11 Things to Tell Your Child on Exam Day
Are you or your child stressing about exam day? Here are proven ways to reduce exam stress and give your child an edge on the day.
Exams are one method for a teacher to gauge what her students know (and need to know), but they aren’t just for the teachers.
By writing exams, children learn solid study skills, learn from errors, and learn how to handle the unknown in an academic setting. Through practice and preparation, children will feel equipped and ready to handle exams. Part of the preparation includes the day of the exam.
Here are a few tips for parents on how to handle the day of the exam and send your child to school with their best possible foot forward.
1. Eat a good and light breakfast
Advise your child to eat something that will sustain them and help them concentrate. Try to stay away from sugary cereals or treats and rather opt for slow release foods that will power your child through until break time. Wholewheat bread, eggs and fruit are good breakfast choices to help keep the brain consistently alert. Sugary foods result in mood and concentration swings, not ideal when having to concentrate for extended periods.
2. Try to arrive at school or the exam venue early
There is nothing more stressful than being late (or almost late) for a big test or exam. Stress can make thinking difficult and that is not what you want when trying to settle down and answer exam questions. Tell your child to pack for the exam the night before making sure they have all the necessary stationery packed in to lessen the time needed to get ready the next morning.
3. Go to the toilet before the exam starts
The disruption and distraction of going to the toilet during an exam can impact the exam taker. Getting up during an exam can make you lose your train of thought or ‘groove’. It can also waste valuable time. Getting toilet visits out of the way before you begin can help keep you on track.
4. Stay away from distracting and negative people
Keeping away from people who may agitate them before the test or may say unhelpful, anxiety-provoking comments can help keep pre-exam jitters to a minimum. Rather wait for the exam to start in the company of calm and supportive people, so that they enter the exam in a good frame of mind ready to go.
5. Take time to slow your breathing and relax when you sit down in the exam room
Being relaxed lets you focus all your attention and cognitive ability on the task at hand. Instead of wasting time and energy thinking about all the things you don’t know, take a few deep breathes in and out and go over the exam outline in your head (i.e 1 hour paper, 3 sections).
6. Skim over the exam paper
Advise your child that when they receive their exam paper, they should skim over the questions. Even underlining key words and instructions that are important for successfully answering the exam. By skimming over the paper they can identify questions that may need more time to answer, or questions they are unsure of. The best advice is to answer the questions you are able to first and then go back to the ones you are unsure of; rather than waste time thinking about those you don’t know and running out of time to answer the ones you do.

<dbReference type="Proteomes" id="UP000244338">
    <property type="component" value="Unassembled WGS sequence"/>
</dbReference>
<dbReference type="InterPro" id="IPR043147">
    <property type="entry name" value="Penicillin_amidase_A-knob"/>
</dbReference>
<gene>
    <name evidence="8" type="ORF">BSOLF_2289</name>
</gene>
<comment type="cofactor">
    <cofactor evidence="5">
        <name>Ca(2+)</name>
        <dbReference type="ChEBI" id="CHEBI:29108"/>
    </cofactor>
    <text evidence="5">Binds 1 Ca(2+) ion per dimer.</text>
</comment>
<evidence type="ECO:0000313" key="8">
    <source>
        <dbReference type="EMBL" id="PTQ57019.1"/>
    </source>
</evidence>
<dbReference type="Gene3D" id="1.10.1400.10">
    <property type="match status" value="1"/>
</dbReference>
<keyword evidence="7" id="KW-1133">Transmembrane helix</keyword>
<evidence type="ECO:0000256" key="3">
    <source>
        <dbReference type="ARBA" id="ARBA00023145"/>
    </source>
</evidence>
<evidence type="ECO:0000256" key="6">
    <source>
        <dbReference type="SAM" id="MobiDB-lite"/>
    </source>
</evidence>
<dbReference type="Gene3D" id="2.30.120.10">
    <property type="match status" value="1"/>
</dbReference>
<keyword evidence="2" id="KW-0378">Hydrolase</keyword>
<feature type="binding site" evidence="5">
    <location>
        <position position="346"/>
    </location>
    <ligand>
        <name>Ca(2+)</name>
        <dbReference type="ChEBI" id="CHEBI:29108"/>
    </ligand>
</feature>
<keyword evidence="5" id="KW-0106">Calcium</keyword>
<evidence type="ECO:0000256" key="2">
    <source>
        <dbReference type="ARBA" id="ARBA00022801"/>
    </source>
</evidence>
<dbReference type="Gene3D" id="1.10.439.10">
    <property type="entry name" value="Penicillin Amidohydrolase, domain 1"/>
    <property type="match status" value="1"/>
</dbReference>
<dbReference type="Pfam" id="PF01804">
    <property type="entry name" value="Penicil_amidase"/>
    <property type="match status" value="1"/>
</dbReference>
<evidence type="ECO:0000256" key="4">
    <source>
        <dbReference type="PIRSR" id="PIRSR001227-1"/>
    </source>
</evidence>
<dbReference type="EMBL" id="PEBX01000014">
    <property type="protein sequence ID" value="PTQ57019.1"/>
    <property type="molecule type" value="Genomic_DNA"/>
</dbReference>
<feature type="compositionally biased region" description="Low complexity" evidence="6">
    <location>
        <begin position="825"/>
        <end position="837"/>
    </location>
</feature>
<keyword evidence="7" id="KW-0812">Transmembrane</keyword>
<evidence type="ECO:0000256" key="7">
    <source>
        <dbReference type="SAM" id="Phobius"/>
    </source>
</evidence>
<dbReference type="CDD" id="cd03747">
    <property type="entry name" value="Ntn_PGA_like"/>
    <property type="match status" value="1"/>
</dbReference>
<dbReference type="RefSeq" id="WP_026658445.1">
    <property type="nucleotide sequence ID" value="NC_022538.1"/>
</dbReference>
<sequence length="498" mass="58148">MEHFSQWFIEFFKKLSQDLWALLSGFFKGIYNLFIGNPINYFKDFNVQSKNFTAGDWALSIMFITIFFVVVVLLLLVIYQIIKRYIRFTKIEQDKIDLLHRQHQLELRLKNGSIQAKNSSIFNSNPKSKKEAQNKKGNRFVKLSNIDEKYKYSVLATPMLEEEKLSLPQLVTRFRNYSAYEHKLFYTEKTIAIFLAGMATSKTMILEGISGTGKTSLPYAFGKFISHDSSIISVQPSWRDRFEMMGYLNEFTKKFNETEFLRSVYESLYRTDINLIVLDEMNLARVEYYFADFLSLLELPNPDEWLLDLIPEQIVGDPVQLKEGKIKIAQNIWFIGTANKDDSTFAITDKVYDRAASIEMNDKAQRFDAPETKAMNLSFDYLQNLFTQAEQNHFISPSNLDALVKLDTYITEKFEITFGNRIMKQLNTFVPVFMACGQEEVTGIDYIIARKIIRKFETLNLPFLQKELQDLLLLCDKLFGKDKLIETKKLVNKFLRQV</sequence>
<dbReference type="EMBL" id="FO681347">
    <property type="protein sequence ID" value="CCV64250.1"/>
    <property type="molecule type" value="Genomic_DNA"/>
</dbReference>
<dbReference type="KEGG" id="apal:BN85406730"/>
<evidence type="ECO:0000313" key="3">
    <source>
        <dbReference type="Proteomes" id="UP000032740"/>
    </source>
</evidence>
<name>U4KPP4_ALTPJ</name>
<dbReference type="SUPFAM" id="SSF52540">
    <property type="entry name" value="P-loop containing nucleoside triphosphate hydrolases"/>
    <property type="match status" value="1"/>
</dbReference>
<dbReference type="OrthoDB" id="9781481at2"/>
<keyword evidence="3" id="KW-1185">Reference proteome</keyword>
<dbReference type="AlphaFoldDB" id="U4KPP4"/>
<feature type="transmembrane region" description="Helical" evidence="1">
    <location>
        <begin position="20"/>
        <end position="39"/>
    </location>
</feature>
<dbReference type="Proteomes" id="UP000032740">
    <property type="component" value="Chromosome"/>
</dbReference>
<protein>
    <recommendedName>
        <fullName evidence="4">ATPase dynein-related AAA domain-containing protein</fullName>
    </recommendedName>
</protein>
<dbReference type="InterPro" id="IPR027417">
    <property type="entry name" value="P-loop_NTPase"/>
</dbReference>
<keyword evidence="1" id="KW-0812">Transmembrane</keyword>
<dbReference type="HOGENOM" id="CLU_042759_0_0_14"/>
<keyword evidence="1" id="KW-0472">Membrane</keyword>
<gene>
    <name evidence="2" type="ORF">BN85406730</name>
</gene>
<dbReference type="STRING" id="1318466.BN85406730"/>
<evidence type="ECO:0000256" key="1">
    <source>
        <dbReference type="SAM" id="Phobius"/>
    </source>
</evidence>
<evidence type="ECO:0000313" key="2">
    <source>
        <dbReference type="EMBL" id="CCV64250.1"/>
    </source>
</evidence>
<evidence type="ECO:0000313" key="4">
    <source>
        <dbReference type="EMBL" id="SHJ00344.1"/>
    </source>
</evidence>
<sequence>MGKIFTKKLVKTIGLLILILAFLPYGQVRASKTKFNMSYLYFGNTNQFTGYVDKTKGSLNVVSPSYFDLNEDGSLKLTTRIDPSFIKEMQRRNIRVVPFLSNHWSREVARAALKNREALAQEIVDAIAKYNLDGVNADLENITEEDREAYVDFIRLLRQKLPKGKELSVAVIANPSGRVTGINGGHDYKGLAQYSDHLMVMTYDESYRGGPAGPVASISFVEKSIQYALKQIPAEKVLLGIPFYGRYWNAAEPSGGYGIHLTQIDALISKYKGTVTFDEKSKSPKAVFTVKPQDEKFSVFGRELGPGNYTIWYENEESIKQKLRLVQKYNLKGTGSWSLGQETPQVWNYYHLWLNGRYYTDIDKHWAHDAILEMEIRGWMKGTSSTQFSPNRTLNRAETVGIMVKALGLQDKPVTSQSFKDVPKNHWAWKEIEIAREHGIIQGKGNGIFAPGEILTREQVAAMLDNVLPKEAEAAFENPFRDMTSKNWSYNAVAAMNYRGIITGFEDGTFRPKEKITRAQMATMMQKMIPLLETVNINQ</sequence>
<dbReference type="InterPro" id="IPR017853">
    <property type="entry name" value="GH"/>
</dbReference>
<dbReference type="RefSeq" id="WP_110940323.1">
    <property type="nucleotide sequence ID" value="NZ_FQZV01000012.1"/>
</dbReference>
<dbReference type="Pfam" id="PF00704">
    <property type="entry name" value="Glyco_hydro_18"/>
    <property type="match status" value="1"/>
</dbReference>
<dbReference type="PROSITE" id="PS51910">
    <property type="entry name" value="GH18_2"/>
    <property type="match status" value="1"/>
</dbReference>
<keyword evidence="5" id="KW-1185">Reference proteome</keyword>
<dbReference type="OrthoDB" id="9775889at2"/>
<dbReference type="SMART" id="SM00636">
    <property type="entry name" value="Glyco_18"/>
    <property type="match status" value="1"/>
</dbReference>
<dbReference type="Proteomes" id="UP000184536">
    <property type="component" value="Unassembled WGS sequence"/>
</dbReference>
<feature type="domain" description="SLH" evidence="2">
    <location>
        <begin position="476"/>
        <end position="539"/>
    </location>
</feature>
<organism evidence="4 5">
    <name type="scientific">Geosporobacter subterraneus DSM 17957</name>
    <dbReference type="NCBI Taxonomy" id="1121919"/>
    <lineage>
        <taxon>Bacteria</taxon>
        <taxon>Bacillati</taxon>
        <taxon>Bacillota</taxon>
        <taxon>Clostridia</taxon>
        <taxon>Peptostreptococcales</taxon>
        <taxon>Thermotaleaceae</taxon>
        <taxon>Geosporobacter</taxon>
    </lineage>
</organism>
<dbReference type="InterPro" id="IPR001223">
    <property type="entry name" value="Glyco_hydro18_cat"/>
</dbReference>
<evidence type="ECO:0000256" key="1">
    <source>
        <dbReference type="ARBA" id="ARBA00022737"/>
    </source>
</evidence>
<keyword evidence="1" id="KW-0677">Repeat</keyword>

7. Watch out for the wording of the questions
In order to answer a question effectively, your child needs to understand and address what the question is really asking. If the question wants an explanation, it won’t help to simply answer yes or no. Remind your child to read carefully what the question is asking and what type of response it is asking for.
8. Don’t worry about how long others are taking
Remind your child that everyone answers at their own pace. Just because Timmy is finished before them, doesn’t mean he will get a better result. Stressing over what others are doing will distract them from answering their own paper. They should keep an eye on the clock to ensure they have enough time to answer the more difficult questions, but not worry how long those around them are taking.
9. Grab a lucky charm
It’s not just superstition. Research suggests that carrying some kind of lucky token can actually build confidence and relieve anxiety. People who had their lucky charms with them performed better and set higher goals for themselves than people who didn’t. If your child doesn’t already have a lucky charm, you can give them one to take with on exam day. Also, make sure to wish your child good luck. Research also shows that even something that simple can make a difference in how confident they feel.
10. Remain positive
Staying calm will help your child stay calm. Success is always a team effort. Drawing on the support of everything that is potentially positive in a student’s life helps to maximize exam performance.
11. Do not over-hype the importance of any examination
It is very easy in the middle of a stress-inducing experience such as a major exam to get the whole event totally thrown out of perspective. Parents need to be aware that sons or daughters writing exams can sometimes mistakenly believe their standing in their parents’ eyes is dependent on their success in the exam. Parents should ensure that it is absolutely clear that their unconditional love and regard for their child is in no way dependent on how they perform in the exams. This affirmation is the greatest gift you can give them at the start of their examinations.
Remember to use WorksheetCloud as part of your exam preparation. It reduces stress right upfront by giving you access to printable and interactive CAPS based worksheets to help you revise English, Afrikaans, Mathematics, Natural Science, Social Science and Life Skills.
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